The scene shifted as we drove from the periphery of Rio de Janeiro to the Cemiterio N.S. das Graças – (Construção do Prefeito Dr. Arruda Negreiros, 1950) – this was the first building in the cemetery that caught my eye. The cemetery was all white and blue. The bottoms of tree trunks, trash bins, and construction material were all white – all white except for the litter on the ground. Next to the administration building is a small chapel, with blue, green and orange stained glass windows. In the gate of the cemetery, a funeral car was parked, empty and dark inside. The groups of men standing around smoking cigarettes, only one woman at this time. They were very aware of the filming crew. Then a funeral came through. People were wearing, not black, but ordinary clothing (jeans, slacks; orange, blue, brown blouses; a variety of shoes). The filming crew was aware of the funeral and was respectful of the ceremony but stopping the film. Marcio changed clothing, wearing all white, representing himself as a member of the Candomblé religion (his Santo is Obaluaiê, who is said to be a healer and is syncratized in the Catholic religion as Saint Lazarus). He is wearing a necklace with flat, disk-like, white beads and reddish-brown inch-long, cylindrical beads. In the first scene that we filmed Marcio and Molly walked side-by-side uphill. The contrast between their dress-type was clear. She was wearing all red, and he was wearing all white – these colors could be symbolic. White is representative of purity – it is a man wearing white in this case. Red is sometimes symbolic of love, blood and passion – a transwoman is wearing this color. He is wearing sandles, she is wearing heals. Cement blocks, tools, and wagons sit beside the newly buried. The scene to the right of the walkway uphill is a panorama of mountains with favelas; on the other side are power lines. If you walk up to the top of hill, you notice that on the left side is the Via Dutra. This is the avenue where many transgender and queer people suffer from violence while they are working as commercial sex-workers. Marcio mentions that it is interesting that Andresa Estrass (the murdered individual that we were visiting) was buried in sight of the Via Dutra. Molly carries in her hands a bouquet of flowers: white lilies, yellow pompoms. The scene is filmed several times – as they walk uphill – from several angles. Most tombstones and mausoleums are cover in graffiti – nothing elaborate, simple signatures in black or blue spray paint. Did enemies of the dead deface these tombstones? The tiles and bricks of the mausoleums are also falling or missing. The cemetery is clearly unkempt, beyond the initial appearance of purity of the white paint on the walls of buildings and tree trunks and blue trimmings of the roofs and doors. Finally the filming crew ascends to the grave of Andresa Estrass (which is not indicated by her name, but by a number: Q 10 919. Before the filming of the scene begins, Marcio comments that the grave was probably badly dug or too little soil was placed on top, as he remarks with surprise that her grave is sunken in. To me this indicated that Marcio and Mole had not visited the grave in a long time. The crew filmed while Marcio and Molly fixed the position of the cross (which was tilted backwards) and arranged the flowers around the cross. I wondered whether Andresa was Christian – would she have wanted to be buried under a cross? To me the cross was imposed, generally on the dead – ironically a cross to bear because Christians committed or instigated most of the crimes against people like Andresa. Marcio comments that many Exú parties are carried out at night at this cemetery and points to the live chickens and roosters (let loose during ceremonies, allegedly) that accompany the stray dogs living next to (perhaps their owners’, as some speculate) graves. The contrast between the Christianity and the Afro-Brazilian religion – who both are expressed by symbols or animals – was subtle at first, but clear. The still objects (crosses, symbols of death) and live chickens were here in cohabitation? As we were leaving the cemetery, Vagner almost sat on what had appeared to be a bench. Marcio warned him not to sit there because it was not a bench but the bed where coffins are last placed for relatives to see their beloved(?) dead. Then Marcio told a story about how bloody (gosma) his hands were when he and a few other were the only ones at Andresa’s funeral. At this point, both Marcio and Molly were filmed and asked questions about what happened on that day – reiterating the story that they told when they warned us not to sit on the “bench”.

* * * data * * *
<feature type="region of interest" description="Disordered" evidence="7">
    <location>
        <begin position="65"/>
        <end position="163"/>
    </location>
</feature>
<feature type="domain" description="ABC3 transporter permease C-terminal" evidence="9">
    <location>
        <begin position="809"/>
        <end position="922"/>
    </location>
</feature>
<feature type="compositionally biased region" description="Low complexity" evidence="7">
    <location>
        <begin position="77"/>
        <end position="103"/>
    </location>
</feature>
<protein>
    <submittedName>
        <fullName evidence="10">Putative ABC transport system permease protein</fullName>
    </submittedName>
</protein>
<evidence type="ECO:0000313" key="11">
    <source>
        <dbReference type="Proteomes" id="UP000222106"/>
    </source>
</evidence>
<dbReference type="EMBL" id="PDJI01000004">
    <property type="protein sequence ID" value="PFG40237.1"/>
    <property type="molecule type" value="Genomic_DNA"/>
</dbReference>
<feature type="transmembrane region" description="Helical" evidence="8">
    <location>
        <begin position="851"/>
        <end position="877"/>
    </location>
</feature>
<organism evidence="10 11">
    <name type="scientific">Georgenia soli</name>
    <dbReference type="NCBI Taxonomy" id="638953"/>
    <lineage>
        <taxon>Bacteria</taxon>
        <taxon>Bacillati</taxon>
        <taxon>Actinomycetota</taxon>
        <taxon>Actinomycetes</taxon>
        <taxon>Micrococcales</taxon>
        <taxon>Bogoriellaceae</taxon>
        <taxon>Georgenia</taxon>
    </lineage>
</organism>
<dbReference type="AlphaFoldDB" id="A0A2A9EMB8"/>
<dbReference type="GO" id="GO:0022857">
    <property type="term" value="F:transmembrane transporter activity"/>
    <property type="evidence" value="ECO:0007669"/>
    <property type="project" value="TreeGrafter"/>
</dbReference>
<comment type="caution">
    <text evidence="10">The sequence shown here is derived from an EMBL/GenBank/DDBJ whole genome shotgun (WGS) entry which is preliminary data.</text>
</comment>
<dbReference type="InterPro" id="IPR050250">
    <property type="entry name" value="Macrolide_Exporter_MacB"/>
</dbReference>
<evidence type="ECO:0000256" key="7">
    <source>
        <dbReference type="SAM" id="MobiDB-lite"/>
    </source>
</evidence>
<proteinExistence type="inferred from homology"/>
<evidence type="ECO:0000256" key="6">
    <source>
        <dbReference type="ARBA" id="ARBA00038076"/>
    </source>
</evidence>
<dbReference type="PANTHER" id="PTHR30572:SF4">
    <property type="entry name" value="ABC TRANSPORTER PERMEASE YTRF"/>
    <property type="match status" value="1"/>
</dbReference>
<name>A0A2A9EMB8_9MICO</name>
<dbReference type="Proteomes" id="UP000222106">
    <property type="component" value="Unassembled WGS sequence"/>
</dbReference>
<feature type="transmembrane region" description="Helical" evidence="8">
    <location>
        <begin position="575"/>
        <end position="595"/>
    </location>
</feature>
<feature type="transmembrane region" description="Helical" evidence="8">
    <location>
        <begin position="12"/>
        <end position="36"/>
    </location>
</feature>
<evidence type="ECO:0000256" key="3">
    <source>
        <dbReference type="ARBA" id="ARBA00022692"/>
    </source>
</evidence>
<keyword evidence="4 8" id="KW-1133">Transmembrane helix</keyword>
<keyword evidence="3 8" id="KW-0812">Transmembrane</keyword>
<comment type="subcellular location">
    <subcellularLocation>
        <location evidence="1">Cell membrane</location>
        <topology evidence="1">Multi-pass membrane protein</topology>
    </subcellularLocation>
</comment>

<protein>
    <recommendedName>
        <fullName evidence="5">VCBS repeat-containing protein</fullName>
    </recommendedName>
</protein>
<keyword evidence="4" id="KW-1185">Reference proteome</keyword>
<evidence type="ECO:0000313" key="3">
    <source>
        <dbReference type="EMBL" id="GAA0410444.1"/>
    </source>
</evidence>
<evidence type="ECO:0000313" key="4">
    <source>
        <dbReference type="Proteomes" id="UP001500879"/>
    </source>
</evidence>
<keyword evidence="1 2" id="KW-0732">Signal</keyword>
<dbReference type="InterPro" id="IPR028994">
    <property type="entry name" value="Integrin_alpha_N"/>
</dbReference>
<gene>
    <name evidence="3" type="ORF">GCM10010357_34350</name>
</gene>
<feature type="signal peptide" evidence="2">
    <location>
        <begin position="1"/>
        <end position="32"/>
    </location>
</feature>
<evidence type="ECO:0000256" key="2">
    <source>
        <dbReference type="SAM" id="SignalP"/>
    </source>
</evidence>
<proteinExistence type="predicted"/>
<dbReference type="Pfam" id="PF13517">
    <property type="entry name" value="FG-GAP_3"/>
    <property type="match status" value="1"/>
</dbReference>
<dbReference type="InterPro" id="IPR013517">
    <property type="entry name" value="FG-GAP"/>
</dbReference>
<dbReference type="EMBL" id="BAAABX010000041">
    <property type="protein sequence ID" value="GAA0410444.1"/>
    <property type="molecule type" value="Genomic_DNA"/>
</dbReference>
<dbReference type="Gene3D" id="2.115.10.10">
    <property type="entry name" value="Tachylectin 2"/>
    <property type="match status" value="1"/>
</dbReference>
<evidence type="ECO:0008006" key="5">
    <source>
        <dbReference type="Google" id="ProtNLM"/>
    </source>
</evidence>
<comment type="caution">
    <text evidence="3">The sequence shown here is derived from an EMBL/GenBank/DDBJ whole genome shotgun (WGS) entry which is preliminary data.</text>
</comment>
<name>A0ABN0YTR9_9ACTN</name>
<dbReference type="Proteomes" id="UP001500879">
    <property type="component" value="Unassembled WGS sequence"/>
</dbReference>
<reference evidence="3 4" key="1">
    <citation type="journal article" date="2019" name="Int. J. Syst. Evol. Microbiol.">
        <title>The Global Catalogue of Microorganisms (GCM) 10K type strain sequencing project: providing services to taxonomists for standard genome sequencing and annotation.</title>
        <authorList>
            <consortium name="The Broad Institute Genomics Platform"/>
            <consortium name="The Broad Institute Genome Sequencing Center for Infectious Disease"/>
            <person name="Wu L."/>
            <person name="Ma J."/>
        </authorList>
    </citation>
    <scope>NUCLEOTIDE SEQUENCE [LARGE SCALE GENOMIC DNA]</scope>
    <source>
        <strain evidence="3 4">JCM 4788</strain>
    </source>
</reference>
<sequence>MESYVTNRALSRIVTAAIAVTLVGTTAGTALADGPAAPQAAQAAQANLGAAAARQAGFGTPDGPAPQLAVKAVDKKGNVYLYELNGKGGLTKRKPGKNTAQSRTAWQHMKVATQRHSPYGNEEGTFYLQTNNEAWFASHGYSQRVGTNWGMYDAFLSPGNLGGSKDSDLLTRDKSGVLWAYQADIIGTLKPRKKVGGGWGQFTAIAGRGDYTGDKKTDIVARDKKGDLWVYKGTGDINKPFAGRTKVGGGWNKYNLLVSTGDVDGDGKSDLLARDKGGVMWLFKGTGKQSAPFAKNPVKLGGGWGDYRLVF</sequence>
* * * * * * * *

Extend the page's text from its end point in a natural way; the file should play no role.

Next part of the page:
Then the crew went to pick up Malena in her house and we stopped in her mother’s Kiosky to buy snacks called salgadinho (fofura) and soft drink with taste of lemon called (Convenção),